The PAG XXI and NRSP-8 Swine Genome meetings were held in San Diego in January 12-16, 2013, in San Diego. Speakers included Eric Perakslis (US FDA), Michael Eisen (UC Berkeley), Daniel Chourrout (Sars Centre, Norway), Greger Larson (Durham U.), Steve Jacobsen (UCLA), Gonšalo Abecasis (U. of Michigan), Michele Morgante (U. of Udine, Italy) and Gary Muehlbauer (U. of Minnesota). The Swine Genome Workshop was all day Saturday January 12 with the morning being a joint session with the Cattle and Sheep Workshop. There were some great talks and thanks go to the session chairs Drs. Jiang and Lunney. Dr. Joan Lunney (USDA/ARS/BARC) will serve as chair in 2014 and Dr. Gary Rohrer (USDA/ARS/MARC) was elected as vice-chair. Please send suggestions to them for next year's meeting.
Presentations on the Online Mendelian Inheritance in Animals (OMIA) given at several workshops by OMIA's creator Frank Nicholas at PAG XXI in San Diego in January. The aim was to increase awareness of the potential for OMIA to be curated by anyone from anywhere at any time, and hence for a team of OMIA curators to be developed over time, to ensure OMIA's future. A talk on OMIA was presented to each of the swine/cattle, poultry and horse workshops, and many fruitful discussions were held. As a consequence, new curators have been registered, and an OMIA Support Group has been established in the form of a discussion group that can be joined and accessed at http://www.animalgenome.org/community/omia-support/ . As this report is being written, already one new curator is hard at work, and more will follow. Anyone interested in joining the OMIA team is welcome to contact email@example.com . Frank acknowledges the support of the many users and supporters of OMIA, especially Max Rothschild and Ernie Bailey. He is also very grateful to Zhiliang Hu for setting up the discussion-group website for the OMIA Support Group.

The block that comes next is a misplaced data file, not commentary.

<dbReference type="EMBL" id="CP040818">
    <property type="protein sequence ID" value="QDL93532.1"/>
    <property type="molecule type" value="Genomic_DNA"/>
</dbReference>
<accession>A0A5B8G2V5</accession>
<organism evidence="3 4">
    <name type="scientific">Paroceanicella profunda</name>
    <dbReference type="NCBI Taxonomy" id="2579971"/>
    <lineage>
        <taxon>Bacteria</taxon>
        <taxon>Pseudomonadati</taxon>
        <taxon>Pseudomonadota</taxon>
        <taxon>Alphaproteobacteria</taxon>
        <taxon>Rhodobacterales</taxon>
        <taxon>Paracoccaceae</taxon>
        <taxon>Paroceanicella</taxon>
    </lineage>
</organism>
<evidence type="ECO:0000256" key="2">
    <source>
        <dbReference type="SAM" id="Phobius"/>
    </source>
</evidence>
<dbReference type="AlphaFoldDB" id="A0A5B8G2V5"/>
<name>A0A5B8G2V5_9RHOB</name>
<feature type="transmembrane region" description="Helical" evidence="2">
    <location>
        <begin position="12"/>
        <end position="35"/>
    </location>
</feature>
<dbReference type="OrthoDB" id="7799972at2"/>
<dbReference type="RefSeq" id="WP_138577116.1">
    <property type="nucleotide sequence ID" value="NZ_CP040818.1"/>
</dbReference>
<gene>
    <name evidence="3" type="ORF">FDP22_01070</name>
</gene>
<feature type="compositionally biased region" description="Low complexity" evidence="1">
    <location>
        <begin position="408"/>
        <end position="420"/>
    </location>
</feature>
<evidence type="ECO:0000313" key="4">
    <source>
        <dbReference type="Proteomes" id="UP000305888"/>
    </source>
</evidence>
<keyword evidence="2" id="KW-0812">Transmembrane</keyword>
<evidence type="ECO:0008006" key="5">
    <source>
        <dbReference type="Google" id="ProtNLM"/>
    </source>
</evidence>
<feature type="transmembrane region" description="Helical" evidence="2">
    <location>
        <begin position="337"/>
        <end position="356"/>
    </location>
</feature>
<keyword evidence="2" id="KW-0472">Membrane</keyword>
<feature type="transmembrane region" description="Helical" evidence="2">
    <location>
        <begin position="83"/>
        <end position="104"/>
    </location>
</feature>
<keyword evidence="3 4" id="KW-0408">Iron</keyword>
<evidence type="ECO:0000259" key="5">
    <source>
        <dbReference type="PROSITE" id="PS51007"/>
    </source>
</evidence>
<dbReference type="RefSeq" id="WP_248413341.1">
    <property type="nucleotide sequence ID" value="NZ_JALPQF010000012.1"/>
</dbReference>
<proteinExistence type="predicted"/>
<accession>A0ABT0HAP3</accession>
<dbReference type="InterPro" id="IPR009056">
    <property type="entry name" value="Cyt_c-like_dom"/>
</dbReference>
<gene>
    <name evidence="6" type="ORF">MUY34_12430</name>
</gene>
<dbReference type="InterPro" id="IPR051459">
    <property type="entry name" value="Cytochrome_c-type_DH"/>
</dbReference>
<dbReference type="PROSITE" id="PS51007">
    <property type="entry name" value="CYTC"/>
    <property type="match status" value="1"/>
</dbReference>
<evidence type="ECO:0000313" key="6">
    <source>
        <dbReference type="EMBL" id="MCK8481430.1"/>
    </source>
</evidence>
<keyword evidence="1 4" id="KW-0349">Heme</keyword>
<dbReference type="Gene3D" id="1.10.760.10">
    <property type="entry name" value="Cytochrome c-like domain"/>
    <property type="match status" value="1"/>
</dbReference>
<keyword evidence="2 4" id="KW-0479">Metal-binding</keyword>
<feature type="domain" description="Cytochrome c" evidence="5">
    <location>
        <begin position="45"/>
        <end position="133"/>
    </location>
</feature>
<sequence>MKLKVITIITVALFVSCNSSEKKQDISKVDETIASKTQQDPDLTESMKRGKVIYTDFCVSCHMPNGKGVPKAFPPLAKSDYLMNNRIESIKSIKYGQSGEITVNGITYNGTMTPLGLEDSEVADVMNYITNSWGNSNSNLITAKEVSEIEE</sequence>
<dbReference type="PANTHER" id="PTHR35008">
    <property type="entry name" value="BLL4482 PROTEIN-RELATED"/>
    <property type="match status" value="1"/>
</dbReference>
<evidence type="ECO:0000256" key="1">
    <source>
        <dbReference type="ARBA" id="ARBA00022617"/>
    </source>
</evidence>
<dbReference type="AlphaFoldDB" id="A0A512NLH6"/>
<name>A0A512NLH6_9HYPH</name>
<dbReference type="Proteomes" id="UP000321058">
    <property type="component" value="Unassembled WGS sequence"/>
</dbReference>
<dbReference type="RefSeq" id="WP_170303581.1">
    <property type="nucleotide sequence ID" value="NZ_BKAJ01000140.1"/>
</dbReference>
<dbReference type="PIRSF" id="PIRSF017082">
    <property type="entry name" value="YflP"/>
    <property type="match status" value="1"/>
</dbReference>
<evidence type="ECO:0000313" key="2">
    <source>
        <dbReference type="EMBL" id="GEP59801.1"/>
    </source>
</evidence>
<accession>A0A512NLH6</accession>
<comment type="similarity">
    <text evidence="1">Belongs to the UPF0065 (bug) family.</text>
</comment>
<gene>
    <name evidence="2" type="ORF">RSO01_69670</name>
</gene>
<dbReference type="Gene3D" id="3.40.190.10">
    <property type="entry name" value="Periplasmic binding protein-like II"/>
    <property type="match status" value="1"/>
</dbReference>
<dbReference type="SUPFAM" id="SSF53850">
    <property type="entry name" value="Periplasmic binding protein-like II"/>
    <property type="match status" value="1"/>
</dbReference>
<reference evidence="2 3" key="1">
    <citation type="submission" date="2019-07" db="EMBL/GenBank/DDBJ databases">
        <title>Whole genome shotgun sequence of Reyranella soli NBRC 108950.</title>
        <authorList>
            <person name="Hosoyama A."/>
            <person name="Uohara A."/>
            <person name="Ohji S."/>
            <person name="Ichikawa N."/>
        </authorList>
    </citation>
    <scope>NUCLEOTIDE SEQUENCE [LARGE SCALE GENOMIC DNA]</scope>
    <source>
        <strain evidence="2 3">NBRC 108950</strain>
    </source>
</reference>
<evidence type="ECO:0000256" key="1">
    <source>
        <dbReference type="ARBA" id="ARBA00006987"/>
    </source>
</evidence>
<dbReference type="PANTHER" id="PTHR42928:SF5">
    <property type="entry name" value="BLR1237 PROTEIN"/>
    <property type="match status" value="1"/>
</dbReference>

PAG ASIA had its first meeting in Singapore March 17-20. Over 360 people attended the two and one half day meeting and there were some great plenary talks. The venue was outstanding and all the participants seemed to enjoy the meetings. This year there were three animal based workshops including swine, shrimp and aquaculture. Plans for next year are moving along and more animal workshops are encouraged and suggestions for plenary speakers should be sent to firstname.lastname@example.org immediately.
The Swine Genome Workshop of PAG Asia linked swine researchers from all over Asia. It was successfully held with five excellent talks and many attendees. The workshop speakers were Heebal Kim, Seoul National University, Korea; Zhiliang Hu, Iowa State University, USA; Mei Yu, Huazhong (Central China) Agricultural University, China; Chankyu Park, Konkuk University, Korea and Tomoko Eguchi-Ogawa, National Institute of Agrobiological Sciences, Japan. Their presentations delivered a wide variety of topics on the swine genome including domestication related genes and biological mechanisms, new development of the swine genome database, extensive characterizations of swine reproduction, MHC and immune genes etc. The workshop was also a great opportunity to connect animal genome scientists and future collaborations in Asia. A workshop for next year is already being planned. (kindly provided by Kwan Suk Kim).